Academic journal article Insight Turkey

Churches and Religious Communities in Poland with Particular Focus on the Situation of Muslim Communities

Academic journal article Insight Turkey

Churches and Religious Communities in Poland with Particular Focus on the Situation of Muslim Communities

Article excerpt

Constitutional Law

Basic Principles

The relations between the State and Churches and other religious communities in Poland are laid down in the Constitution of the Republic of 1997, in the Concordat of 1993 between Poland and the Holy See of the Roman Catholic Church, (1) in the statute on freedom of conscience and religion of 1989, (2) and in detailed statutes and regulations of various dates. There have been only a very limited number of respective court judgments, and the existing ones, like those in other European continental states, are binding exclusively in a given case and inter partes. (3) A brief look at the relevant portions of these documents, statutes, and judgments should provide a clear foundation for the ensuing discussion.

Among the sources of law concerning religious matters, Article 25 of the Constitution is of fundamental significance. As it refers to churches and religious communities, and not to individuals, it can be defined as a provision on collective religious freedom, while Article 53 refers to individual religious freedom. Article 25 reads as follows: (4)

1. Churches and other religious organizations shall have equal rights.

2. Public authorities in the Republic of Poland shall be impartial in matters of personal conviction, whether religious or philosophical, or in relation to outlooks on life, and shall ensure their freedom of expression within public life.

3. The relationship between the State and churches and other religious organizations shall be based on the principle of respect for their autonomy and the mutual independence of each in its own sphere, as well as on the principle of cooperation for the individual and the common good.

4. The relations between the Republic of Poland and the Roman Catholic Church shall be determined by international treaty concluded with the Holy See, and by statute.

5. The relations between the Republic of Poland and other churches and religious organizations shall be determined by statutes adopted pursuant to agreements concluded between their appropriate representatives and the Council of Ministers.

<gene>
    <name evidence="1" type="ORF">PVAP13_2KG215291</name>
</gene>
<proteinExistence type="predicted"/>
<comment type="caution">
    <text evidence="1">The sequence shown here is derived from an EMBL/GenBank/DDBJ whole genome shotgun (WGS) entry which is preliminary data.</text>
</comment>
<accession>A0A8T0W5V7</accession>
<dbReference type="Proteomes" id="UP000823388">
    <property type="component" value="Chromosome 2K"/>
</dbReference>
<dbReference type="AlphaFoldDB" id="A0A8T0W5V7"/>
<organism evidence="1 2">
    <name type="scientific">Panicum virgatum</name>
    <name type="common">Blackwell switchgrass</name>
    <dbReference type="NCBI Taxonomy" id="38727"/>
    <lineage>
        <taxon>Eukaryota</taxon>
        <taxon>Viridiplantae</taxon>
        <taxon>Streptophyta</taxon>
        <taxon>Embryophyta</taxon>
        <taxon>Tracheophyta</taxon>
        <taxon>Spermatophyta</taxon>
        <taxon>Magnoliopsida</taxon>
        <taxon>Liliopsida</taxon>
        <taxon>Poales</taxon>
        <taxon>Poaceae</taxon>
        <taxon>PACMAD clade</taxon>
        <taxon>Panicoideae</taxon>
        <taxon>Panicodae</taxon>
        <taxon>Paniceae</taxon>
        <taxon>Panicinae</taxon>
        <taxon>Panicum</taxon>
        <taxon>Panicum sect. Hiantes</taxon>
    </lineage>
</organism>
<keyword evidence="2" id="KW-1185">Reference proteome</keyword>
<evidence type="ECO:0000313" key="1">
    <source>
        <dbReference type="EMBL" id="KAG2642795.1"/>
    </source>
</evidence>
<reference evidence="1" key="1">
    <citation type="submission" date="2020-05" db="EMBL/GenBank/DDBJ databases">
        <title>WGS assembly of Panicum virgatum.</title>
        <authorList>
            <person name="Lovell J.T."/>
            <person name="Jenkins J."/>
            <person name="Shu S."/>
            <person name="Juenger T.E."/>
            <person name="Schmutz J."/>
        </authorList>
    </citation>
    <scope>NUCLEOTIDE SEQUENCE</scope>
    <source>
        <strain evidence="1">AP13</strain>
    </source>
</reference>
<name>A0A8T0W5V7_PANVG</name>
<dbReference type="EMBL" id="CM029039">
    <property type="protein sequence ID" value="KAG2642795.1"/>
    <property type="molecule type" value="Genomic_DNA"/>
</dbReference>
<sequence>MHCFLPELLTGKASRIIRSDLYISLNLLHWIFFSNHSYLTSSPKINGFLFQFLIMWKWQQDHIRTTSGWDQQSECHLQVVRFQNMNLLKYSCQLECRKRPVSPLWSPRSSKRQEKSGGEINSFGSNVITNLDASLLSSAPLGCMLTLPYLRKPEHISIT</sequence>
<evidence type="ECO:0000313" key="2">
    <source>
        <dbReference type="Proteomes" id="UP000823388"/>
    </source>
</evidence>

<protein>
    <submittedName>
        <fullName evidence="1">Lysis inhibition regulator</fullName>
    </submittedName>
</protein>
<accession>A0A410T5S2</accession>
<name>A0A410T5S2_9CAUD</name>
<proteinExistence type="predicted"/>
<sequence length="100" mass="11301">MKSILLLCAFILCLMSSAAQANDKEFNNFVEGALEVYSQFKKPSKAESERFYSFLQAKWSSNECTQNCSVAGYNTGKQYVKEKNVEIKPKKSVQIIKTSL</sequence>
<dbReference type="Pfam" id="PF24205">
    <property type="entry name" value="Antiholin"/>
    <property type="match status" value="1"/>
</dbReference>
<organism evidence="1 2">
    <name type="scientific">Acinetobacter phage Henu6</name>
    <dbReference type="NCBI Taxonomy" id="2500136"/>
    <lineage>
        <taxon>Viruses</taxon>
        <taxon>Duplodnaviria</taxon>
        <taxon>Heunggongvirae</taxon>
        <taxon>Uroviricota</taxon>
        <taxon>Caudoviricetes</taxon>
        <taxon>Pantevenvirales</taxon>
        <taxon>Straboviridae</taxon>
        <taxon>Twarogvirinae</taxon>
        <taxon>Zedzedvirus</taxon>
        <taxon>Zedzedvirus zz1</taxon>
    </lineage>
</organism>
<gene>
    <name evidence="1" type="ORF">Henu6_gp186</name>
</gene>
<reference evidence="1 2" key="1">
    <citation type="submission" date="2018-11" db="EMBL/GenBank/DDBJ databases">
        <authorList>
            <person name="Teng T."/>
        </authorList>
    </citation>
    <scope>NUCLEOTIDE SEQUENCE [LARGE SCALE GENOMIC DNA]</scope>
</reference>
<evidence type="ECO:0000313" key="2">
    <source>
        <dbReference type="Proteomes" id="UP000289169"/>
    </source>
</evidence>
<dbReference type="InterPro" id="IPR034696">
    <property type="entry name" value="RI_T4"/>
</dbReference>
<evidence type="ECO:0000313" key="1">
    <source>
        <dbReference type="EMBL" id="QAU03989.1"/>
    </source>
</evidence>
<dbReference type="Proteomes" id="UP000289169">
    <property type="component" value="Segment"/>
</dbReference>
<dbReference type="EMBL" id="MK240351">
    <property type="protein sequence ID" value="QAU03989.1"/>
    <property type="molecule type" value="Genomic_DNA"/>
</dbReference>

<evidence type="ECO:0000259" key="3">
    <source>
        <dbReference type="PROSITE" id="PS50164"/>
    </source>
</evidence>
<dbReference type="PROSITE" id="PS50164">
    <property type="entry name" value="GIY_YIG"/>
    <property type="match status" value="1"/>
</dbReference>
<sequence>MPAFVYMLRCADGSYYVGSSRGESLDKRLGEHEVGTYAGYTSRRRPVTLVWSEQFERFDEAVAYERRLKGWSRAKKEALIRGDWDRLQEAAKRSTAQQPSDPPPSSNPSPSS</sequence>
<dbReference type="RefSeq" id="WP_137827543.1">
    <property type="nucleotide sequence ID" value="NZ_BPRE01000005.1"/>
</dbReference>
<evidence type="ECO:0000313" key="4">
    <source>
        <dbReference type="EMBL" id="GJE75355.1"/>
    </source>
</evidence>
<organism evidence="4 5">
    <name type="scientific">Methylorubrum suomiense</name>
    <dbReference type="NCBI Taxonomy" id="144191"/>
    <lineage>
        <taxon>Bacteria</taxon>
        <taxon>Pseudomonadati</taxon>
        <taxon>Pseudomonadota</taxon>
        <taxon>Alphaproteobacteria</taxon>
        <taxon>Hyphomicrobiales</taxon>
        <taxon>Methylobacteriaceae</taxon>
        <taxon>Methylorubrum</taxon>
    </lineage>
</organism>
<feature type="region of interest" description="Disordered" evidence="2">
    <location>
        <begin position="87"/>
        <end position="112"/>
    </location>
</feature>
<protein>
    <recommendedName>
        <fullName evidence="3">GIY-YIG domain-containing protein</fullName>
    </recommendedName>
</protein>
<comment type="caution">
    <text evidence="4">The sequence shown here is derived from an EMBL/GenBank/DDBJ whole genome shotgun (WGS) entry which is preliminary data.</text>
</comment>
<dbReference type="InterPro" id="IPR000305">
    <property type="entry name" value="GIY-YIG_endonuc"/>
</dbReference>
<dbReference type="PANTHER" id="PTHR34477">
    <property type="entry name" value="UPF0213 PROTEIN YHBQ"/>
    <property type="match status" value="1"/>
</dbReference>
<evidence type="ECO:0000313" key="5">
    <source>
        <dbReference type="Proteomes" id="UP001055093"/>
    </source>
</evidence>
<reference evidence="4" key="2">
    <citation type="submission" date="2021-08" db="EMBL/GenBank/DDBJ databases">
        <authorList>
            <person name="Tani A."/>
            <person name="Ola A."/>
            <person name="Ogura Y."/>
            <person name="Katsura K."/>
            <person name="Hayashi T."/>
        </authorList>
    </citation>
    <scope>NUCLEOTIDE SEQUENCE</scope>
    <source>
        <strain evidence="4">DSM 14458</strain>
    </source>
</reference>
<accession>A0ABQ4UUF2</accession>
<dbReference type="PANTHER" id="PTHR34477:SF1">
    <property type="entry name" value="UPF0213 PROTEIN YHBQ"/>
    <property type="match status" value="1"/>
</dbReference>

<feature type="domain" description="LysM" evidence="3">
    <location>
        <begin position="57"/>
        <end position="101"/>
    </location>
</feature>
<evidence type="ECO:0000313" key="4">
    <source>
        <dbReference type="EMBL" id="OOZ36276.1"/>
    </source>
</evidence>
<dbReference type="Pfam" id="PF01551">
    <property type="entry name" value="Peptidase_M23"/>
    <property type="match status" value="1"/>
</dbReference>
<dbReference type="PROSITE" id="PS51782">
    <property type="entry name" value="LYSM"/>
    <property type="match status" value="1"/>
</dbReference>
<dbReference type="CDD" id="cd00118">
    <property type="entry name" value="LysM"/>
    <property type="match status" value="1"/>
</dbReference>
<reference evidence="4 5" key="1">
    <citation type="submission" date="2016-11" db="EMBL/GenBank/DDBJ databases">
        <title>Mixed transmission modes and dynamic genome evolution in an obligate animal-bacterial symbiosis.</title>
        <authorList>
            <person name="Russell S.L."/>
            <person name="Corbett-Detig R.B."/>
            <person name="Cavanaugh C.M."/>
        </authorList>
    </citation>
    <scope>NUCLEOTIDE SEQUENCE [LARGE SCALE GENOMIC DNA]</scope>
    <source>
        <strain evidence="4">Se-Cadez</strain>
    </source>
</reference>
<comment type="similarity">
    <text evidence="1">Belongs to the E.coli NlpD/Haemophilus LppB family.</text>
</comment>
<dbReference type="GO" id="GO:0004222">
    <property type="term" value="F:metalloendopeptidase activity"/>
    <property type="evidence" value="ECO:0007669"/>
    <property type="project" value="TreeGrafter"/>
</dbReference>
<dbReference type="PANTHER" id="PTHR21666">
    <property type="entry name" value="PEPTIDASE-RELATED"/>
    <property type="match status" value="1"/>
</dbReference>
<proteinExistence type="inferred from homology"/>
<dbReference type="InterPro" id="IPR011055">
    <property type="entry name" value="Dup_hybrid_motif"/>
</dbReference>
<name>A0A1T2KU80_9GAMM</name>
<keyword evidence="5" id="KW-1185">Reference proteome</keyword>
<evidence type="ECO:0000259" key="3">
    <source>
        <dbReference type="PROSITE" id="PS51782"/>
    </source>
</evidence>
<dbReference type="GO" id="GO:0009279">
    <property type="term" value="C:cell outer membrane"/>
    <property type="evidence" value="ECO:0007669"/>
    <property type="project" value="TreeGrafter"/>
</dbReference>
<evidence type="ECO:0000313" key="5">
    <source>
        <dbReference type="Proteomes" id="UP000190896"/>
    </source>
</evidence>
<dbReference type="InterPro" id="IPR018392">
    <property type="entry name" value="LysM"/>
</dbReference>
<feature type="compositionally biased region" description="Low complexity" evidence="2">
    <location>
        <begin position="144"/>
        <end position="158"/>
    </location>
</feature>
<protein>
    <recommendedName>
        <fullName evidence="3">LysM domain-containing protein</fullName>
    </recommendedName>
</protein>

It is worth noting that the current Constitution of 1997, unlike Poland's previous constitutions, does not include in its preamble any direct reference to God. The first modern Polish constitution, that of 3 May 1791, stated explicitly: "The national predominant religion is and will be the Holy Catholic faith with all its rights; change of the predominant religion to any other is prohibited under the penalty of apostasy; but as the same Holy Faith commands us to love our brothers, therefore we take all people, of whatever belief, under government protection, and guarantee peace in faith in Polish lands, according to the statutes". (5) The so-called "March Constitution", adopted soon after World War I, had a preamble starting with an Invocatio Dei: "In the name of the Almighty God". This invocation was acknowledged to be acceptable for all Christian denominations, as well as Jews and Muslims. In the course of drafting the Constitution of 1997, debate over the content of the preamble arose during several meetings of the constitutional committee. (6) Finally, the first non-communist Prime Minister, Tadeusz Mazowiecki, proposed a statement which was quite long, but which satisfied all the participants. It read, "We, the Polish Nation --all citizens of the Republic, Both those who believe in God as the source of truth, justice, good and beauty, As well as those not sharing such faith but respecting those universal values as arising from other sources ..."

Formally, the Concordat of 1993, concluded between Poland and the Holy See, refers exclusively to the Roman Catholic Church. However, it is definitely an important source of ecclesiastical law more broadly defined. Although the government of then Prime Minister Ms. Hanna Suchocka signed the Concordat in 1993, it took five years for this treaty to be ratified by the Sejm. …

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